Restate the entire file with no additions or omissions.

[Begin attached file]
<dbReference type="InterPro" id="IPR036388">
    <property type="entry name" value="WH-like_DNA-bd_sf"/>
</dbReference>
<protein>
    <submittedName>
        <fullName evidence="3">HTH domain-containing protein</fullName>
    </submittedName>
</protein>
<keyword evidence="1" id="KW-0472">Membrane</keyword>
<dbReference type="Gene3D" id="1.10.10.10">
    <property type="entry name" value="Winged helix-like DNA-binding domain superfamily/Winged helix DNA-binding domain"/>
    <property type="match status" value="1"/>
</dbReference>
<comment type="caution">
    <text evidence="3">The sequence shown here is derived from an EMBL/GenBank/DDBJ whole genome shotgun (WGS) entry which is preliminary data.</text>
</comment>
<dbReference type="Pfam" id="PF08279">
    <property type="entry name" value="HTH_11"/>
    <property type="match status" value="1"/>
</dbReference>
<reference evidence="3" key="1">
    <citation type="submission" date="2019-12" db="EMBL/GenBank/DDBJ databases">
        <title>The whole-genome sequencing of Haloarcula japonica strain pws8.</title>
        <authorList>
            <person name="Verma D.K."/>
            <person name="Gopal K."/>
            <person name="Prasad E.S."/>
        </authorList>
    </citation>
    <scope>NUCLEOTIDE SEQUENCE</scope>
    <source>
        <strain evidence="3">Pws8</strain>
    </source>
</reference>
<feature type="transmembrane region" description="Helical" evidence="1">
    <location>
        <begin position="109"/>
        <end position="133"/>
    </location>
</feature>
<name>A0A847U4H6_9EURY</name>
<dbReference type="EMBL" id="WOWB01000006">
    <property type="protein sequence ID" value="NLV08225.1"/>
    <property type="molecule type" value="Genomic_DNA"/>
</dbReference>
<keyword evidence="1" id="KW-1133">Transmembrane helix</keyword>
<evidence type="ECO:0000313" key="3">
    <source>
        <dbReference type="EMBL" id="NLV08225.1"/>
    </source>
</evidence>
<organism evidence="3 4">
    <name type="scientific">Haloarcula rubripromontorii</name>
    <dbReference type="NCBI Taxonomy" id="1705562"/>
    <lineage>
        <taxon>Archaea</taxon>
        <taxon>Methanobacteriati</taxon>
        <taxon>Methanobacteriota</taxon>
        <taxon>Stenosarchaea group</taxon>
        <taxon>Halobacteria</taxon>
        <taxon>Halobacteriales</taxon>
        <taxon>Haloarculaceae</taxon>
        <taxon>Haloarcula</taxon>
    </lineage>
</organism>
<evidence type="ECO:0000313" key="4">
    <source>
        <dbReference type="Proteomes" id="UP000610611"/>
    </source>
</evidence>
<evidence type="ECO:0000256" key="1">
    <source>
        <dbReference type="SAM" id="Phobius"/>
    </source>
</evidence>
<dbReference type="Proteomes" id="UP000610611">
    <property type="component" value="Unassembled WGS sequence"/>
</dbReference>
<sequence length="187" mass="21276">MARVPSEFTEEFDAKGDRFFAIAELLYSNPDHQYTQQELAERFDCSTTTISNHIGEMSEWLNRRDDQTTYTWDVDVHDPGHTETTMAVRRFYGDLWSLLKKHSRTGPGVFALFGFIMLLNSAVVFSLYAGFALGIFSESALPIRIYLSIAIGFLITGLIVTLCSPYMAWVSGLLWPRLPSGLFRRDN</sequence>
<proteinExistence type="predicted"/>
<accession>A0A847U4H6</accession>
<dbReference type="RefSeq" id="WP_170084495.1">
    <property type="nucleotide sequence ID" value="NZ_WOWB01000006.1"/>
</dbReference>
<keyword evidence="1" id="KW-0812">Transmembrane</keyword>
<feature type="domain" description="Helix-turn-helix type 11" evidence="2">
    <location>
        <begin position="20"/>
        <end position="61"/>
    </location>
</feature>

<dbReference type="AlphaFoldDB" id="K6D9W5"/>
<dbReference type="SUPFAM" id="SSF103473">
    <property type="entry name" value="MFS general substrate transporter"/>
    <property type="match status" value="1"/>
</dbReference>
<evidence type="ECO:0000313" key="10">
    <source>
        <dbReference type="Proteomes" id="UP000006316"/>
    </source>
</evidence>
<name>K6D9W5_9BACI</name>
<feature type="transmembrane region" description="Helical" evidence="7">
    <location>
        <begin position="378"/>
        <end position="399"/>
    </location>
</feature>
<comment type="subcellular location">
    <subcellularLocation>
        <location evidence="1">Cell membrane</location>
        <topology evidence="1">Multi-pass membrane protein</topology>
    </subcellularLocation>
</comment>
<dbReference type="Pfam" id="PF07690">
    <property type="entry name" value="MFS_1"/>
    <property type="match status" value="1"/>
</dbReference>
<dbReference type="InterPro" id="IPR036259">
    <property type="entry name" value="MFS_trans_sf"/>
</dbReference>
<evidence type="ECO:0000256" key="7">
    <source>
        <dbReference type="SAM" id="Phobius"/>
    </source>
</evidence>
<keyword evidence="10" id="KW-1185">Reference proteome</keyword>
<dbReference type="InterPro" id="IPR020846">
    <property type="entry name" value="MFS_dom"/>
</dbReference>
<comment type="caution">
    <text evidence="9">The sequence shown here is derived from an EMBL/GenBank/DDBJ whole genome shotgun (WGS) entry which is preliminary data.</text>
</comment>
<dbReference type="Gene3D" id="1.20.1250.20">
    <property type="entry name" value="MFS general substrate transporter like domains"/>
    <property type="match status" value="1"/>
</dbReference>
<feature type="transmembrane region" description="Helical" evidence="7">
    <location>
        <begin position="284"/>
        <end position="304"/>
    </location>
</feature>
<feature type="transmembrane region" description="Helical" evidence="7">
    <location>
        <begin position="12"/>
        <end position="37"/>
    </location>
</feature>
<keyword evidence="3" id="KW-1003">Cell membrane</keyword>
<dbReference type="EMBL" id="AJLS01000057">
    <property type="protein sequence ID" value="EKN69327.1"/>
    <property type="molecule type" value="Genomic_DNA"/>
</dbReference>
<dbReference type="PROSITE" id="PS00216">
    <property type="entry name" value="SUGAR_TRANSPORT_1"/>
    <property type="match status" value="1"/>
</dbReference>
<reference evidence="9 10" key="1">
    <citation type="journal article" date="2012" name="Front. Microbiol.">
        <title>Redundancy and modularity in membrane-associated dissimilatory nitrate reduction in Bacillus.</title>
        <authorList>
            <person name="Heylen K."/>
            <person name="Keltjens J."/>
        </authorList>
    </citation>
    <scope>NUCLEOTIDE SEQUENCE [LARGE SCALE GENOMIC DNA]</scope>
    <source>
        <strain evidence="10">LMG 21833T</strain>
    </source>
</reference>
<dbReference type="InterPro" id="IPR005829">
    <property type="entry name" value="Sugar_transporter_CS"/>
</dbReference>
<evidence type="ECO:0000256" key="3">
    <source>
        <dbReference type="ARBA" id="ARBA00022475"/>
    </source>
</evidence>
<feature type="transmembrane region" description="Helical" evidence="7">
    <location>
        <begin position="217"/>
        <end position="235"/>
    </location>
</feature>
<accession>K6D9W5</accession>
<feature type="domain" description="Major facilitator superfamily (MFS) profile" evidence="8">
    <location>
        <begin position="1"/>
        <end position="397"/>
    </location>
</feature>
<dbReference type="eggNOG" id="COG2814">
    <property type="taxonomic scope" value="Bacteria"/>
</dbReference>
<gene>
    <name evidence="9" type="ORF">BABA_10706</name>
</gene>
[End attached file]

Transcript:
<dbReference type="InterPro" id="IPR036388">
    <property type="entry name" value="WH-like_DNA-bd_sf"/>
</dbReference>
<protein>
    <submittedName>
        <fullName evidence="3">HTH domain-containing protein</fullName>
    </submittedName>
</protein>
<keyword evidence="1" id="KW-0472">Membrane</keyword>
<dbReference type="Gene3D" id="1.10.10.10">
    <property type="entry name" value="Winged helix-like DNA-binding domain superfamily/Winged helix DNA-binding domain"/>
    <property type="match status" value="1"/>
</dbReference>
<comment type="caution">
    <text evidence="3">The sequence shown here is derived from an EMBL/GenBank/DDBJ whole genome shotgun (WGS) entry which is preliminary data.</text>
</comment>
<dbReference type="Pfam" id="PF08279">
    <property type="entry name" value="HTH_11"/>
    <property type="match status" value="1"/>
</dbReference>
<reference evidence="3" key="1">
    <citation type="submission" date="2019-12" db="EMBL/GenBank/DDBJ databases">
        <title>The whole-genome sequencing of Haloarcula japonica strain pws8.</title>
        <authorList>
            <person name="Verma D.K."/>
            <person name="Gopal K."/>
            <person name="Prasad E.S."/>
        </authorList>
    </citation>
    <scope>NUCLEOTIDE SEQUENCE</scope>
    <source>
        <strain evidence="3">Pws8</strain>
    </source>
</reference>
<feature type="transmembrane region" description="Helical" evidence="1">
    <location>
        <begin position="109"/>
        <end position="133"/>
    </location>
</feature>
<name>A0A847U4H6_9EURY</name>
<dbReference type="EMBL" id="WOWB01000006">
    <property type="protein sequence ID" value="NLV08225.1"/>
    <property type="molecule type" value="Genomic_DNA"/>
</dbReference>
<keyword evidence="1" id="KW-1133">Transmembrane helix</keyword>
<evidence type="ECO:0000313" key="3">
    <source>
        <dbReference type="EMBL" id="NLV08225.1"/>
    </source>
</evidence>
<organism evidence="3 4">
    <name type="scientific">Haloarcula rubripromontorii</name>
    <dbReference type="NCBI Taxonomy" id="1705562"/>
    <lineage>
        <taxon>Archaea</taxon>
        <taxon>Methanobacteriati</taxon>
        <taxon>Methanobacteriota</taxon>
        <taxon>Stenosarchaea group</taxon>
        <taxon>Halobacteria</taxon>
        <taxon>Halobacteriales</taxon>
        <taxon>Haloarculaceae</taxon>
        <taxon>Haloarcula</taxon>
    </lineage>
</organism>
<evidence type="ECO:0000313" key="4">
    <source>
        <dbReference type="Proteomes" id="UP000610611"/>
    </source>
</evidence>
<evidence type="ECO:0000256" key="1">
    <source>
        <dbReference type="SAM" id="Phobius"/>
    </source>
</evidence>
<dbReference type="Proteomes" id="UP000610611">
    <property type="component" value="Unassembled WGS sequence"/>
</dbReference>
<sequence length="187" mass="21276">MARVPSEFTEEFDAKGDRFFAIAELLYSNPDHQYTQQELAERFDCSTTTISNHIGEMSEWLNRRDDQTTYTWDVDVHDPGHTETTMAVRRFYGDLWSLLKKHSRTGPGVFALFGFIMLLNSAVVFSLYAGFALGIFSESALPIRIYLSIAIGFLITGLIVTLCSPYMAWVSGLLWPRLPSGLFRRDN</sequence>
<proteinExistence type="predicted"/>
<accession>A0A847U4H6</accession>
<dbReference type="RefSeq" id="WP_170084495.1">
    <property type="nucleotide sequence ID" value="NZ_WOWB01000006.1"/>
</dbReference>
<keyword evidence="1" id="KW-0812">Transmembrane</keyword>
<feature type="domain" description="Helix-turn-helix type 11" evidence="2">
    <location>
        <begin position="20"/>
        <end position="61"/>
    </location>
</feature>

<dbReference type="AlphaFoldDB" id="K6D9W5"/>
<dbReference type="SUPFAM" id="SSF103473">
    <property type="entry name" value="MFS general substrate transporter"/>
    <property type="match status" value="1"/>
</dbReference>
<evidence type="ECO:0000313" key="10">
    <source>
        <dbReference type="Proteomes" id="UP000006316"/>
    </source>
</evidence>
<name>K6D9W5_9BACI</name>
<feature type="transmembrane region" description="Helical" evidence="7">
    <location>
        <begin position="378"/>
        <end position="399"/>
    </location>
</feature>
<comment type="subcellular location">
    <subcellularLocation>
        <location evidence="1">Cell membrane</location>
        <topology evidence="1">Multi-pass membrane protein</topology>
    </subcellularLocation>
</comment>
<dbReference type="Pfam" id="PF07690">
    <property type="entry name" value="MFS_1"/>
    <property type="match status" value="1"/>
</dbReference>
<dbReference type="InterPro" id="IPR036259">
    <property type="entry name" value="MFS_trans_sf"/>
</dbReference>
<evidence type="ECO:0000256" key="7">
    <source>
        <dbReference type="SAM" id="Phobius"/>
    </source>
</evidence>
<keyword evidence="10" id="KW-1185">Reference proteome</keyword>
<dbReference type="InterPro" id="IPR020846">
    <property type="entry name" value="MFS_dom"/>
</dbReference>
<comment type="caution">
    <text evidence="9">The sequence shown here is derived from an EMBL/GenBank/DDBJ whole genome shotgun (WGS) entry which is preliminary data.</text>
</comment>
<dbReference type="Gene3D" id="1.20.1250.20">
    <property type="entry name" value="MFS general substrate transporter like domains"/>
    <property type="match status" value="1"/>
</dbReference>
<feature type="transmembrane region" description="Helical" evidence="7">
    <location>
        <begin position="284"/>
        <end position="304"/>
    </location>
</feature>
<feature type="transmembrane region" description="Helical" evidence="7">
    <location>
        <begin position="12"/>
        <end position="37"/>
    </location>
</feature>
<keyword evidence="3" id="KW-1003">Cell membrane</keyword>
<dbReference type="EMBL" id="AJLS01000057">
    <property type="protein sequence ID" value="EKN69327.1"/>
    <property type="molecule type" value="Genomic_DNA"/>
</dbReference>
<dbReference type="PROSITE" id="PS00216">
    <property type="entry name" value="SUGAR_TRANSPORT_1"/>
    <property type="match status" value="1"/>
</dbReference>
<reference evidence="9 10" key="1">
    <citation type="journal article" date="2012" name="Front. Microbiol.">
        <title>Redundancy and modularity in membrane-associated dissimilatory nitrate reduction in Bacillus.</title>
        <authorList>
            <person name="Heylen K."/>
            <person name="Keltjens J."/>
        </authorList>
    </citation>
    <scope>NUCLEOTIDE SEQUENCE [LARGE SCALE GENOMIC DNA]</scope>
    <source>
        <strain evidence="10">LMG 21833T</strain>
    </source>
</reference>
<dbReference type="InterPro" id="IPR005829">
    <property type="entry name" value="Sugar_transporter_CS"/>
</dbReference>
<evidence type="ECO:0000256" key="3">
    <source>
        <dbReference type="ARBA" id="ARBA00022475"/>
    </source>
</evidence>
<feature type="transmembrane region" description="Helical" evidence="7">
    <location>
        <begin position="217"/>
        <end position="235"/>
    </location>
</feature>
<accession>K6D9W5</accession>
<feature type="domain" description="Major facilitator superfamily (MFS) profile" evidence="8">
    <location>
        <begin position="1"/>
        <end position="397"/>
    </location>
</feature>
<dbReference type="eggNOG" id="COG2814">
    <property type="taxonomic scope" value="Bacteria"/>
</dbReference>
<gene>
    <name evidence="9" type="ORF">BABA_10706</name>
</gene>